Notre Dame Catholic Preparatory cheerleaders applaud Catholic tuition scholarship organizations during the Catholic Schools Week Rally Jan. 30 at the Arizona Capitol (Ambria Hammel/CATHOLIC SUN)
Notre Dame Catholic Preparatory cheerleaders applaud Catholic tuition scholarship organizations during the Catholic Schools Week Rally Jan. 30 at the Arizona Capitol (Ambria Hammel/CATHOLIC SUN)

Warmer weather than in recent years sent nearly 1,000 students from across Arizona to a lunchtime rally at the state Capitol Jan. 30.

The gathering was in celebration of National Appreciation Day for Catholic Schools, which is a standard part of Catholic Schools Week festivities for local students. It draws largely student council leaders, teachers, parents, legislators, and this year all four bishops serving dioceses in Arizona eager to celebrate Catholic education and school choice. This also marked the first time that donors and supporters had a catered VIP lunch on site and special seating.

“It was really a chance to salute the work we’re doing with the schools and salute our donors who make it all possible,” Paul Mulligan, executive director of Catholic Education Arizona told The Catholic Sun.

The need-based tuition organization raises roughly $12 million annually for students across the diocese. He noted partnerships with H&R Block and National Bank of Arizona, in particular. Partnering with the tax preparer last year created another chance to tell taxpayers about the no-cost tax credit. That netted enough donations-turned-scholarships to put 92 students in Catholic school.

Enrollment could climb even higher if taxpayers take advantage of a matching grant announced during the rally. Pete Hill, executive vice president of National Bank of Arizona and a local Catholic, offered $250,000 in corporate matching gifts if taxpayers take advantage of the individual tax credit as a first-time donor. The match runs through April 15 or when funds are used.

Students who camped out on the Capitol Lawn during lunch brought all kind of signs showing their support of the tuition tax credit. They served as a giant “thank you” card for donors and legislators. A few of them, including President of the Senate Andy Biggs, and Speaker of the House Andy Tobin gave brief remarks. Tobin labeled Arizona’s school choice legislation “the very best” in the nation.

Doug Ducey, Arizona’s treasurer and a local Catholic school parent, also spoke.

School choice legislation affects an untold number of students. Three of them shared their story with the crowd. Some 60 percent of students at St. Michael’s Indian High School in the Diocese of Gallup can only attend with help from tuition tax credits.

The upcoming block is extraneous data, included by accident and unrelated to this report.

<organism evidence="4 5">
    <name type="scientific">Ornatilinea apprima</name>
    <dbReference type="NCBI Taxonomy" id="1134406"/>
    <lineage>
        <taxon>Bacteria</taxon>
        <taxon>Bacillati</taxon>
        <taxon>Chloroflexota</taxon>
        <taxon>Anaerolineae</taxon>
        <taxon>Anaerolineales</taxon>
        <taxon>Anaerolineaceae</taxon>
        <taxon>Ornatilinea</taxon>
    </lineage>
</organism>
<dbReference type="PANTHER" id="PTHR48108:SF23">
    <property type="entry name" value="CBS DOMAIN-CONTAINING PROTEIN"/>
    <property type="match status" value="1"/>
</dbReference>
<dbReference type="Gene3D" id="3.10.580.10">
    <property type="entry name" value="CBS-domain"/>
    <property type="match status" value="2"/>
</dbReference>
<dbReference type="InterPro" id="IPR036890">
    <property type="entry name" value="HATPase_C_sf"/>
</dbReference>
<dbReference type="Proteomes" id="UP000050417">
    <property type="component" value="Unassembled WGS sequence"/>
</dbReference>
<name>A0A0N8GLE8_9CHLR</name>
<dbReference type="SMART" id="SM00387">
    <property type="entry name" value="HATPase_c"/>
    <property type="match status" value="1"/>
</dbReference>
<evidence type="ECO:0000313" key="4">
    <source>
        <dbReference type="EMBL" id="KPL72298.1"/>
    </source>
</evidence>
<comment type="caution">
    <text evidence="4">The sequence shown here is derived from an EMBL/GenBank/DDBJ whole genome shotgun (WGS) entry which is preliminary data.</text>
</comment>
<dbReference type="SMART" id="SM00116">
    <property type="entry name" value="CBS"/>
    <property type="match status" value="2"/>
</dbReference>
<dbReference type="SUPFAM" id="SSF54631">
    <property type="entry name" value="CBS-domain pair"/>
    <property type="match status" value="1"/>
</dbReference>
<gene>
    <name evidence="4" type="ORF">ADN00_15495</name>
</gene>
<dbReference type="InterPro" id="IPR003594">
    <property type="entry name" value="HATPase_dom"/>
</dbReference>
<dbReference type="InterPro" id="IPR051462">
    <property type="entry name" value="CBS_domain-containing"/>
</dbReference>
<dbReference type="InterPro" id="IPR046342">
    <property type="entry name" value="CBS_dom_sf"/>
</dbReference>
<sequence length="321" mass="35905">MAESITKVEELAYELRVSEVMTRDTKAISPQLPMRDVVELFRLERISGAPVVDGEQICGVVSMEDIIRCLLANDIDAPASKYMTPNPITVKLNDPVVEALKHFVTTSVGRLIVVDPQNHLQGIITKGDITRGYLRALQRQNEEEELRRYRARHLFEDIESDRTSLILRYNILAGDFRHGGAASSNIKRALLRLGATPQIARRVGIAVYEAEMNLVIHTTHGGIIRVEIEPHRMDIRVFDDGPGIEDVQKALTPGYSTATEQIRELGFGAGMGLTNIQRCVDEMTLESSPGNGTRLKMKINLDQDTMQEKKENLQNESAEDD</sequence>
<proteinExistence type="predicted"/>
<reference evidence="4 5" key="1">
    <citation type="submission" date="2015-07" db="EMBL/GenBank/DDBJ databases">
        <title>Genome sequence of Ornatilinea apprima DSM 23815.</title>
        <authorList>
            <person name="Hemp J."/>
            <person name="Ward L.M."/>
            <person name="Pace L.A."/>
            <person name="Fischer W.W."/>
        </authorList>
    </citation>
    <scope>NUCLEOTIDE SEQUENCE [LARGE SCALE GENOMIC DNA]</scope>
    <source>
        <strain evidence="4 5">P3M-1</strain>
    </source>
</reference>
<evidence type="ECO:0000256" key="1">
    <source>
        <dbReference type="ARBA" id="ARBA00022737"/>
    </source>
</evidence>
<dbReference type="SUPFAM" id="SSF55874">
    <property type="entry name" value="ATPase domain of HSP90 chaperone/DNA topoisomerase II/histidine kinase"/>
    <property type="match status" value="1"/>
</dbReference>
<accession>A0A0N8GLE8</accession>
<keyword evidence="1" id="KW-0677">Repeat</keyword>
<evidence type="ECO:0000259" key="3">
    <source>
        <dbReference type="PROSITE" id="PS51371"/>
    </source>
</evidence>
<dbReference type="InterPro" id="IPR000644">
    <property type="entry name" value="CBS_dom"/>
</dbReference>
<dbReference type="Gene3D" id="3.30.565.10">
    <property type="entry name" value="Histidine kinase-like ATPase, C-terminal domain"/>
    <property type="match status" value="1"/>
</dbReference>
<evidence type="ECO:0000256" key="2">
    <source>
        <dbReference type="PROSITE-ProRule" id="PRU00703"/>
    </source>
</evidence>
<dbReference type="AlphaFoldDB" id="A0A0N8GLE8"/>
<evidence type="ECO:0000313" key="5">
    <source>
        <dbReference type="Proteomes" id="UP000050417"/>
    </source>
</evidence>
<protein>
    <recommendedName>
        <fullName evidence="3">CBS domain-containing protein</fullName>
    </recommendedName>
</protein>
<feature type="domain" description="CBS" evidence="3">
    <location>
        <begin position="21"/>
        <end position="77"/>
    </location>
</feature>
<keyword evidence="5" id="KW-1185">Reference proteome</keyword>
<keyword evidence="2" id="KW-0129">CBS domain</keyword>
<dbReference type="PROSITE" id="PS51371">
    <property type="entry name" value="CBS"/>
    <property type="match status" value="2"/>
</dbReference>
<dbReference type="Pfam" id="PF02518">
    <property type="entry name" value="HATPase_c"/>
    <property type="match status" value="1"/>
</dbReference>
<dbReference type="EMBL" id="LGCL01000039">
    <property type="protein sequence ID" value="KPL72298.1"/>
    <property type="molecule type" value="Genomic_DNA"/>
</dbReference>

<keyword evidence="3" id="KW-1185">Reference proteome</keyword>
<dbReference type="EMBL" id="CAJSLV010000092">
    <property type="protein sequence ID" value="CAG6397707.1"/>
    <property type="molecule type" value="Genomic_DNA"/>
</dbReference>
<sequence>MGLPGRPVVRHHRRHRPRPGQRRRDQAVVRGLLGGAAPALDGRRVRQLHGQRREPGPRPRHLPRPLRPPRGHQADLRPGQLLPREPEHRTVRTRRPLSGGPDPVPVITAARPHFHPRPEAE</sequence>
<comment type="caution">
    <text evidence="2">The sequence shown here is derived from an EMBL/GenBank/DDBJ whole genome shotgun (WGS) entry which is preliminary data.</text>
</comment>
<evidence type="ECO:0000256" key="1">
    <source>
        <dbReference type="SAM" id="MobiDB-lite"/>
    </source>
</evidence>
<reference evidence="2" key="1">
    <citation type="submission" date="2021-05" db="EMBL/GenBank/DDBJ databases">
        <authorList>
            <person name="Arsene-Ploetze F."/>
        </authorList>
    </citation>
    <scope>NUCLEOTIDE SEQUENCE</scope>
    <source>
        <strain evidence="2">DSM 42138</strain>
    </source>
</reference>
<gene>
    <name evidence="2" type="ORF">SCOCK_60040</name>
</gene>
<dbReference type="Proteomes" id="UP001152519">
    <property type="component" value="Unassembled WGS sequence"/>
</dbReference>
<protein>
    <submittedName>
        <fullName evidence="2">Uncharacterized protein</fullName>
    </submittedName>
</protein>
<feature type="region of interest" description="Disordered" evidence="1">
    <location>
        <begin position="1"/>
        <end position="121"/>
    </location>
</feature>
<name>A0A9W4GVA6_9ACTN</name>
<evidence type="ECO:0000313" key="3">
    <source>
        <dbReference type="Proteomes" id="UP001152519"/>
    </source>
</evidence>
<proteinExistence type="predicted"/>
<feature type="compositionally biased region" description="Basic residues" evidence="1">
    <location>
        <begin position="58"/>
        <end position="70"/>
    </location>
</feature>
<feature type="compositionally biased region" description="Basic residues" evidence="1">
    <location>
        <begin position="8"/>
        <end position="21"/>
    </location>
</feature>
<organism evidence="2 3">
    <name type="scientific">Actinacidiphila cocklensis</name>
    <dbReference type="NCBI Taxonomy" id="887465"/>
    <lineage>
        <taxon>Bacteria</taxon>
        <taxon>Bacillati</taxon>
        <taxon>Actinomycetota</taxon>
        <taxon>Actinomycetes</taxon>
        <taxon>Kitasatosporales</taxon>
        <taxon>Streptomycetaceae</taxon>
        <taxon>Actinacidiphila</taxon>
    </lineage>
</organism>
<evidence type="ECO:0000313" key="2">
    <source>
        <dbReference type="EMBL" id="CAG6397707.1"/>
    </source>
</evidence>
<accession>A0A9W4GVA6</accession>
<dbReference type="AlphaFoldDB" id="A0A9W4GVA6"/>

It takes Dominique Allison, a sophomore at the school — which St. Katharine Drexel herself founded — one hour to get to the school of her choice each morning. That’s not the only family sacrifice in the Allison home though. Her mom rejected many great job offers just to allow the family to stay reasonably close to the Catholic high school that Allison said respects the Navajo culture and gives students confidence in their abilities.

Austin Weigel, a junior at Seton Catholic Preparatory High School in Chandler and a graduate of Our Lady of Mount Carmel in Tempe, had similar praises for Catholic education.

“You really do get the sense that you can do anything. Because of them I am here speaking,” Weigel said.

He went on to explain how he was somewhat shy as a freshman, but joined drama and made friends. As a result, his grades improved and he earned scholarships, which came in handy considering his dad lost his job before Weigel started his freshmen year.

“Your teachers are seeing you not only as athletes and students, but doctors, lawyers and aspiring engineers so that you can be leaders,” he said.

Bishop Eduardo A. Nevares, auxiliary bishop for the Diocese of Phoenix, saw something else in the students.

“What do I see here?” Bishop Nevares said before leading opening prayer. “I see children of God — beautiful children of God.”

He called them all “sowers,” referring to the Gospel reading from the all-school liturgy earlier that day. Like in years past, the bishop also questioned whether he saw priests and religious sisters in the crowd and asked them to raise their hands. Many young students from St. Matthew responded to the call.

Bishop Thomas J. Olmsted, bishop of Phoenix, briefly addressed students. He referenced the Year of Faith and said that those who believe in something want to grow in understanding so they can further spread and defend it.

“When you live your faith, when you adore our Lord like we just did at Mass, you’re making a major contribution to our world,” the bishop said.

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